Three questions to… Sonja Peterson and Ana Lopes, Activity 1 experts (effectiveness and measures)

Sonja Peterson and Ana Lopes are experts involved in Activity 1 on effectiveness and measures. They are senior researchers at Kiel University and the Kiel Institute for the World Economy, a research institute focusing on global economic challenges. Sonja is an expert in economic policy instruments and climate-economy modeling. Ana is an expert at valuation of non-market goods and services, especially coastal and marine ecosystem services.

What is your Activity/Task in HELCOM BLUES all about? What main challenges and/or pressures on the Baltic Sea does it try to solve? 

Our Kiel-team contributes to Activity 1 which aims to compile, compare and process existing data on the environmental and socio-economic costs and benefits of marine policy measures, such as the cost of environmental degradation in the Baltic Sea. These measures address a broad range of pressures on the Baltic Sea, including for example eutrophication, marine litter, invasive species and fishing. The concrete measures we are compiling data on range from local measures such as mussel farming and removal of beach-cast algae, to broader measures such as implemented targets for nitrogen reduction.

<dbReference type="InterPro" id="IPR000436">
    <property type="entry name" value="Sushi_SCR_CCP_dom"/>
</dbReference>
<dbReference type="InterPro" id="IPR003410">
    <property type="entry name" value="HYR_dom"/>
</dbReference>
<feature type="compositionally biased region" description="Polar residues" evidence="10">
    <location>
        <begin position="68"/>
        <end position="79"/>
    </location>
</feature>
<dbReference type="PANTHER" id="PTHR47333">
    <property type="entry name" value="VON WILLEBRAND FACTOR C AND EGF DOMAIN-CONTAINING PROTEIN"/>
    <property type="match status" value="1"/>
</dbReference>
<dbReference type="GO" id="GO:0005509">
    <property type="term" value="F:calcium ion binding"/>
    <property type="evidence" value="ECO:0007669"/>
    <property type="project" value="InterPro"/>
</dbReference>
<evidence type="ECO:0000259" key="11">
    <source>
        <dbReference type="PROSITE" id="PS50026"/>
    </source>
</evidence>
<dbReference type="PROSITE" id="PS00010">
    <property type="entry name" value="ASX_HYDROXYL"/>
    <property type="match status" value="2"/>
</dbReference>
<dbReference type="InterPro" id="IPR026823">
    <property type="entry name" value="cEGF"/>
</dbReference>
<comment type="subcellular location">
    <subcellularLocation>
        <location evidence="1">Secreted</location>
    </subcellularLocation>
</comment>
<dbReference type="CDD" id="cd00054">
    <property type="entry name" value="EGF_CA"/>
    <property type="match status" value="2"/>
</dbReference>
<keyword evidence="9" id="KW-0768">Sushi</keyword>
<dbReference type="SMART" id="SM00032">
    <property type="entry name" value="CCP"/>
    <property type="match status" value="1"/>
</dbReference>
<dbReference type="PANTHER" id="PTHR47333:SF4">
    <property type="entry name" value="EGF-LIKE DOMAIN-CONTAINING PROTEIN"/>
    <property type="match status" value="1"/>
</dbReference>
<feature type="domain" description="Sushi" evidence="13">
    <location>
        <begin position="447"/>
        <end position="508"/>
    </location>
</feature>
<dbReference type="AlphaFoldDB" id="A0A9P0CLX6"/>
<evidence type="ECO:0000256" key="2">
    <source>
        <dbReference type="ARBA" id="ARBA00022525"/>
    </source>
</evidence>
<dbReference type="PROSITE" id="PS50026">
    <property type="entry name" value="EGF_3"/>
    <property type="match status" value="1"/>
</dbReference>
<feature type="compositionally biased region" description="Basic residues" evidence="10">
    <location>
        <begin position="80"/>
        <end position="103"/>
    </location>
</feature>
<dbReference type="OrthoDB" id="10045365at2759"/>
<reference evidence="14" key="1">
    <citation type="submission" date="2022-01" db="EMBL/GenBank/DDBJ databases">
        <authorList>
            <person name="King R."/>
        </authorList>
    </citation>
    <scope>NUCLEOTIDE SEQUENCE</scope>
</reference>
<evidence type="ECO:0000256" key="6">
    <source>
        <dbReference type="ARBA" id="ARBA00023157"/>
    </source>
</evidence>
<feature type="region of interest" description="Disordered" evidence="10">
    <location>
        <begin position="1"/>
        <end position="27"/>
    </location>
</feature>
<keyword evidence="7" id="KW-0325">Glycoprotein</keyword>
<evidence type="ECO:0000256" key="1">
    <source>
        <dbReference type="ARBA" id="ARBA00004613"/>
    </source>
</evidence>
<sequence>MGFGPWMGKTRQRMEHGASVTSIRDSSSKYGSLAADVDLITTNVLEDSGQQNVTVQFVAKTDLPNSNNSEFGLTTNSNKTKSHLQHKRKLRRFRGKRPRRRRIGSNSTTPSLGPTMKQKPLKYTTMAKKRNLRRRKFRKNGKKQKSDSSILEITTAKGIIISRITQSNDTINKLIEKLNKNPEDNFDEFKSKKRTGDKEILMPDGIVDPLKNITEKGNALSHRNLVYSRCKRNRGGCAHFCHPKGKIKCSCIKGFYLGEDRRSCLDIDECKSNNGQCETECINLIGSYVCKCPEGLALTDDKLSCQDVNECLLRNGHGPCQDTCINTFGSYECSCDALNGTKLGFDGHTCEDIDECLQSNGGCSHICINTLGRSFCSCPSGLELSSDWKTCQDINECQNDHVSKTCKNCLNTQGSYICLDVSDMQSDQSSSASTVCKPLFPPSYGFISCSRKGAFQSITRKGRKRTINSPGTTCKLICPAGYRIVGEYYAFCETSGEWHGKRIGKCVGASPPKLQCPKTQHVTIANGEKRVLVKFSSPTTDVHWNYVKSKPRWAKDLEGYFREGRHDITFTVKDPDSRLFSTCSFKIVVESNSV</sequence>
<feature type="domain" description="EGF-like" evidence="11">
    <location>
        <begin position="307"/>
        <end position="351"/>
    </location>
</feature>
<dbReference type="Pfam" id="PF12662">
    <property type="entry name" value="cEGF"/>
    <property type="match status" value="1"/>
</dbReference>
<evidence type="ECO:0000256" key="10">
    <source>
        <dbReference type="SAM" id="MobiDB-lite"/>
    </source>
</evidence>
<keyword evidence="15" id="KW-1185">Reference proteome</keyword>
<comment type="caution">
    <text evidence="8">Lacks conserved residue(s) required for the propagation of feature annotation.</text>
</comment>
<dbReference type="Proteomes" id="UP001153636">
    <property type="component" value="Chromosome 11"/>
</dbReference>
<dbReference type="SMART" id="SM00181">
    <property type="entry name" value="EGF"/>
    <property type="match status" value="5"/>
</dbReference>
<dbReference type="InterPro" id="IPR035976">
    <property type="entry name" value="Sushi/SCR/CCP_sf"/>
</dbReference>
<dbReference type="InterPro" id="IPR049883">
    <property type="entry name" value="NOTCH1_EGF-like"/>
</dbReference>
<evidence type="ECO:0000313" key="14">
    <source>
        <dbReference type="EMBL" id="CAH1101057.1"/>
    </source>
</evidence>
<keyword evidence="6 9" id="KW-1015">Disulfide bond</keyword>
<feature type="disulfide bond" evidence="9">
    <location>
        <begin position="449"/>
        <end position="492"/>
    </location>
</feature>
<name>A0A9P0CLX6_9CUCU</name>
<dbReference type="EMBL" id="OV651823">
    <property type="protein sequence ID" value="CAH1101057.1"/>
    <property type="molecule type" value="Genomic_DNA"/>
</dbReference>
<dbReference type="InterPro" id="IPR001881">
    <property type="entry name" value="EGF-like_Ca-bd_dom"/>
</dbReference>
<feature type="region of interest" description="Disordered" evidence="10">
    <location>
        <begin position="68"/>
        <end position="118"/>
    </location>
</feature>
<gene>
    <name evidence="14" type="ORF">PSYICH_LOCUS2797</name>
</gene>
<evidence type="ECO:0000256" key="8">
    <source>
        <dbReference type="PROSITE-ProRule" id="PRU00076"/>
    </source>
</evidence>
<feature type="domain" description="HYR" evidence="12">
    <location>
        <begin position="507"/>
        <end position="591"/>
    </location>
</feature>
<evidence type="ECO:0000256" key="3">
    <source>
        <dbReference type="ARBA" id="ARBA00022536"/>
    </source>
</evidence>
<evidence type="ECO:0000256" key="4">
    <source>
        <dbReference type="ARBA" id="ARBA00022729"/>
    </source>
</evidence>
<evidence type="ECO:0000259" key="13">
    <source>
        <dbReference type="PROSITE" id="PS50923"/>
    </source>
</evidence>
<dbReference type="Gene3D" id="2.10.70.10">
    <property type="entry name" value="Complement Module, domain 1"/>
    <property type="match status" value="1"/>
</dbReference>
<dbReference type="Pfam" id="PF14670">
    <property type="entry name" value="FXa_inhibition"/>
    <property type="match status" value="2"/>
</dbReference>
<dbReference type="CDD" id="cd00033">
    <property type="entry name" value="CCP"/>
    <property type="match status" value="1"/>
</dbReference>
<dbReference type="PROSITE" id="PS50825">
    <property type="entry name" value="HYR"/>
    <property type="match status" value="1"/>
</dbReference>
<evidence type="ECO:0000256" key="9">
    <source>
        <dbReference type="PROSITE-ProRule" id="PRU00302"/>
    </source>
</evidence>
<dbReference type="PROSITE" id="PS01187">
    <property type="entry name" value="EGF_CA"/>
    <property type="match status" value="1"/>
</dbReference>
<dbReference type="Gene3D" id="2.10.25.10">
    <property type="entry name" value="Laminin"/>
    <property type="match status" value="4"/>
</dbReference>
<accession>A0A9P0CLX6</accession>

What are the planned outcomes of your specific BLUES Activity/Task?

Activity 1 has several outcomes that we are involved with. Our Kiel-team has been largely involved with the development of a literature survey database that compiles monetary data on the costs and benefits of a variety of measures as reported by a large number of existing studies. This database acts as a basis for further tasks within the HELCOM BLUES project but is also a useful source of information for future research activities.

How will your BLUES Activity/Task benefit your organization in particular and the Baltic Sea in general? 

Our organization will benefit from the knowledge we have acquired about the existing literature which will be carried over to future research projects. We will also benefit from the experience to generate a structured database from existing literature. We hope that our work lays the basis for extended understanding of the effects, costs and benefits of marine policy measures and will thus be a contribution to better policy making.